Ascension, has carefully thought through the whole package. Their ideal for the meditations as stated in the very beginning, is for this to be a community walk with Mary. There are additional videos that offer fresh and expanded insights on each of the four weeks of Advent. They have free videos online right now, plus there is an Advent Mission Kick-off video which is about thirty minutes to help your small group or parish get things going. You can also sign up to have the weekly videos sent straight to your email if you are hosting a gathering in your home, or if you are simply journeying as a family. Community is an integral part of holiness and I love how it is gently and thoughtfully woven into this journal experience. 

If your parish is looking for something to do together this Advent season, it’s not too late to get your journals in bulk. Be brave, if this review has inspired you bring it to your priest or parish coordinator. You could be the spark that begins a wonderful Advent experience for your whole community.

I can totally see our family using this journal around the dinner table, and sharing in a joint imaginative prayer experience with our children – aren’t they the best at it? As I was writing this review, my seven year old came up and asked what I was doing. After I explained and we went through the pictures, he said “That’s cool,” and walked away. Later that day, he was sitting with his four year old sister and I overheard him saying,

“Clare, we have to get ready for Advent. Mommy has a book and it has pictures of Mary in it. It helps her get ready for Advent. What comes after Advent?”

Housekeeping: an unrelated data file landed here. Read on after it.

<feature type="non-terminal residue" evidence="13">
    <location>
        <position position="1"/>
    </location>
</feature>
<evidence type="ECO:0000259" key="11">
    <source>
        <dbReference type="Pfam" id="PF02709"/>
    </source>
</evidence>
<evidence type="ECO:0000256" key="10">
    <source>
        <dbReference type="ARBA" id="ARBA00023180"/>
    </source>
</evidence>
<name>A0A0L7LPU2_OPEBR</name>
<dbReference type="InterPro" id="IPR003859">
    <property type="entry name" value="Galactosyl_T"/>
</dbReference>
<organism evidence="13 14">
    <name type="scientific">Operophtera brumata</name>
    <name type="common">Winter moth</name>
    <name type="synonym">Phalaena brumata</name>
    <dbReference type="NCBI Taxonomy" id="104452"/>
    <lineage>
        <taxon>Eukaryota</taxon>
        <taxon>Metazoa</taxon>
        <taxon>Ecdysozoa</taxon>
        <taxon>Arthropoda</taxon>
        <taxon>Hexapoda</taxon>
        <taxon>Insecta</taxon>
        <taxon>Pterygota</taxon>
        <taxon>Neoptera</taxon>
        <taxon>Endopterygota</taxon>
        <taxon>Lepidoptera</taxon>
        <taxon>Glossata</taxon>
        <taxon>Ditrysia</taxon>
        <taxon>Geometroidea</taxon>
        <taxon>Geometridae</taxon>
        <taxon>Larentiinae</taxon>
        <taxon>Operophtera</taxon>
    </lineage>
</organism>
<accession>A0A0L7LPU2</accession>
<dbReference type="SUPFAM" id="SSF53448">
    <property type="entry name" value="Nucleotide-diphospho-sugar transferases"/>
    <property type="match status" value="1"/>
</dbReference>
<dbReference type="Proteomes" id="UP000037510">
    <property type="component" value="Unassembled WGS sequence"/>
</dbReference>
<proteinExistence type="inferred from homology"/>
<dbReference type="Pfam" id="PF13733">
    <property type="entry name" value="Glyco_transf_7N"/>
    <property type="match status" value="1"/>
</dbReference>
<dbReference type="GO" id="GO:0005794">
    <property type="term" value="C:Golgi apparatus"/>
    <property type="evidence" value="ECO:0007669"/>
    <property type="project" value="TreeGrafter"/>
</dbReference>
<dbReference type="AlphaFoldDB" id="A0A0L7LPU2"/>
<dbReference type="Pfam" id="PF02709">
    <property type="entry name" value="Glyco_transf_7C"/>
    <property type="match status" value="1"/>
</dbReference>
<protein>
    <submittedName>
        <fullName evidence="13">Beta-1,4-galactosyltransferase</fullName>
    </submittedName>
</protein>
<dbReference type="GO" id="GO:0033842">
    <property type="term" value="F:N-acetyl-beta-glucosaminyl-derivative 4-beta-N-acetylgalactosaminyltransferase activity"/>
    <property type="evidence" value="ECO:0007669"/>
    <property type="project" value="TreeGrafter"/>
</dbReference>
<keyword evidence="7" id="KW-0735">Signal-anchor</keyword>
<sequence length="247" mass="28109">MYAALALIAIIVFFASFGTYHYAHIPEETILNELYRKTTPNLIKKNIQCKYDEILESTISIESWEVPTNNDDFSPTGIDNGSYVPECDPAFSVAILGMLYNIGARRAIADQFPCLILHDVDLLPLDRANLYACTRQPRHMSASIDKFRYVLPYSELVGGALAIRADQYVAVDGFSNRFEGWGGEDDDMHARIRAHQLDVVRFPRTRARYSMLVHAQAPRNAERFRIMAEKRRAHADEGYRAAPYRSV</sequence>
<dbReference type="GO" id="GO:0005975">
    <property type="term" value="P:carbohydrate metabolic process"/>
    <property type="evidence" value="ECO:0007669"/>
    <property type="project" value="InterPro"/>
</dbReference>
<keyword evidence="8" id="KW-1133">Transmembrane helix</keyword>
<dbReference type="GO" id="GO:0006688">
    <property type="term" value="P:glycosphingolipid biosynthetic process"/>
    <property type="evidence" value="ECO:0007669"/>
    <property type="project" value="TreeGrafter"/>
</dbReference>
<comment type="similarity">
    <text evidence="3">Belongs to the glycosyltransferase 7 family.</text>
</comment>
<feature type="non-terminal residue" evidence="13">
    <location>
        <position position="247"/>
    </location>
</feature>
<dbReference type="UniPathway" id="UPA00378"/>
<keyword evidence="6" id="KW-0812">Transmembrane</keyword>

“Christmas!” she shouted.

“Right,” he said, “So we all have to get ready for Jesus.”

How precious, and that’s just from looking at the pictures! Also, p.s., the pictures are all free and available right now to download for your phone or computer to use throughout Advent. Check them out here. You know I already have them downloaded. I hope you check this journal out, maybe even share it with a friend or two or twenty!

Daily Graces. kktaliaferro.wordpress.com

Book Review: It’s OK to Start with You (Read to the end for a chance to win a free copy!)

Which present would you rather receive? Option A: The beautifully packaged, well thought out, carefully selected exactly for you or Option B: The hastily wrapped in a paper bag regifted white elephant oh shoot I forgot to get a present present? Which gift would you rather give? Option A: The present you spent time creating, or thoughtfully selecting, presented in a manner that is pleasing both to you and the recipient or Option B: The last card in your card drawer with a half hearted IOU promise for a lunch treat at an undisclosed later date?

I think we all know that in both cases, Option A is the preferred choice. There is something about giving and receiving gifts that fills both the gift-giver and the gift-receiver with joy. In Julia Marie Hogan’s new book It’s OK to Start With You, Julia explores how the care of self is actually a form of gift giving:

When we aren’t our best selves, it shows. Think about it: When you’re exhausted and overwhelmed, you simply can’t be the friend, family member, significant other, coworker, or boss you want to be. Even worse, neglecting our well-being makes it nearly impossible to live life as authentic Christians, because we aren’t caring for ourselves the way God calls us to. After all, Jesus tells us to “love your neighbor as yourself” (Mt 22:39, emphasis added). page 11-12

its ok to start with youJulia introduces her reader to authentic self care, which is actually quite challenging and requires a dedicated level of discipline. But don’t let that hold you up. Julia is gentle with her instruction. This book is full of examples of what to look for in your life that would indicate you are in need of a little TLC. As a licensed clinical professional counselor and psychotherapist, Julia has helped many people identify and adjust their habits in order to lead more authentic lives. She is also very honest with her reader about how she is not perfect and has had to take the time to step back and reassess her choices regarding self-care.